Its a long shot and Im not surprised that I dont find anything. Nevertheless, relocating the bomber could be another interesting project.
Back to the subject of diver-lifts and Len has a business on the side, building them for other skippers. The lift on Autumn Dream is another variation I have never seen before and can best be described as a power ladder.
I step on to the bottom rung and hold the handles. Len pushes a button and the whole rung slides up the ladder until I am standing level with the deck.
Many boats serve a lunch of some kind. Lens wife Maggie serves up a very tasty pasta and chicken bake with jacket potatoes.
The other skippers have already suggested further wrecks best suited to advanced divers, so I ask Len for some ideas in the average sport divers range.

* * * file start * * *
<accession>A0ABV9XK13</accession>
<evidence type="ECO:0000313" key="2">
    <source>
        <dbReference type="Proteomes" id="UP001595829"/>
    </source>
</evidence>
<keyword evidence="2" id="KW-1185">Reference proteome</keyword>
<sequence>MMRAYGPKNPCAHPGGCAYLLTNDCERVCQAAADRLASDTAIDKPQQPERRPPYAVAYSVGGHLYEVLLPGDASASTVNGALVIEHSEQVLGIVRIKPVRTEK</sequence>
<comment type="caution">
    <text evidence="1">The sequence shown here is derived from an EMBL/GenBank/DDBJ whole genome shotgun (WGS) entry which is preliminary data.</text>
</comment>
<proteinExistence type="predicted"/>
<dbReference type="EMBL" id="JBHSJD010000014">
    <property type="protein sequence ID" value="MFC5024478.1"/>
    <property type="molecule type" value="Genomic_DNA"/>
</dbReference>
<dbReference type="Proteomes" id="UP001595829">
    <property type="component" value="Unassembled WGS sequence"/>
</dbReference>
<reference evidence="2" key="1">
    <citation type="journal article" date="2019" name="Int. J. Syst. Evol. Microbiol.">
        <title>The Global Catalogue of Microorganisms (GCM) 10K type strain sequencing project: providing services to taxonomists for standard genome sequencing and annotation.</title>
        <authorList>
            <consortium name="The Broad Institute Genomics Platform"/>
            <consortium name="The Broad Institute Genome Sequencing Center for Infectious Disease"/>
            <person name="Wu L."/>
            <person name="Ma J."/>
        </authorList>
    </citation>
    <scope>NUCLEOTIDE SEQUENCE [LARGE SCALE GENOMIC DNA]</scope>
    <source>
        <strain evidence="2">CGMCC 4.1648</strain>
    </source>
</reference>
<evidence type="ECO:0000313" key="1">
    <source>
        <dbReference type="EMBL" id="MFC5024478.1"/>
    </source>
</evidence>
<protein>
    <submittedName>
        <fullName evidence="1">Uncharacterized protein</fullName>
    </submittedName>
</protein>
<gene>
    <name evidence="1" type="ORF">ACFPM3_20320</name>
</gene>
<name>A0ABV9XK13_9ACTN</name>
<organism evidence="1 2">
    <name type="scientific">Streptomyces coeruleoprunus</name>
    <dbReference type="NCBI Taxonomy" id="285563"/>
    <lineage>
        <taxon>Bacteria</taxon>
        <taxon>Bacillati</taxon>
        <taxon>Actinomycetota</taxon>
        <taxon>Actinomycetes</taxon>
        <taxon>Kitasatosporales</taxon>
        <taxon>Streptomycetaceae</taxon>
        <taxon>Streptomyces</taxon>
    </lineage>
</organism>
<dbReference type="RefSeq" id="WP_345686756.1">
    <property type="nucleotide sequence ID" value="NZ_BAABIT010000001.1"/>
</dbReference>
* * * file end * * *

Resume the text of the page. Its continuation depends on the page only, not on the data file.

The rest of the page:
He begins by suggesting one of my favourites, the bucket-dredger St Dunstan, sunk by a mine on 23 September 1917 (Wreck Tour 40, June 2002) Everyone I take there enjoys it, says Len. Its at an easy depth and theres lots of life and interesting machinery.
For something a bit unusual, Len suggests the pin wreck, a wooden-hulled trawler most likely used as a diving platform, as bits of standard diving dress have been found on it. It is called the pin wreck because the wooden hull was held together with heavy bronze pins.
Another of his suggestions which I have also dived, though not for a long time, is the Gibel Hamam, a 647 ton steamship torpedoed by UB103 on 14 September 1918.
I look back through old logbooks and find my comments from the only time I dived it, in 1987. Covered in anemones. Very colourful. Upright. Broken amidships.
Perhaps I should make a special effort to dive it again some time soon.
|The front of the P555s conning tower |
|the anchor is tightly recessed in the side of the bow |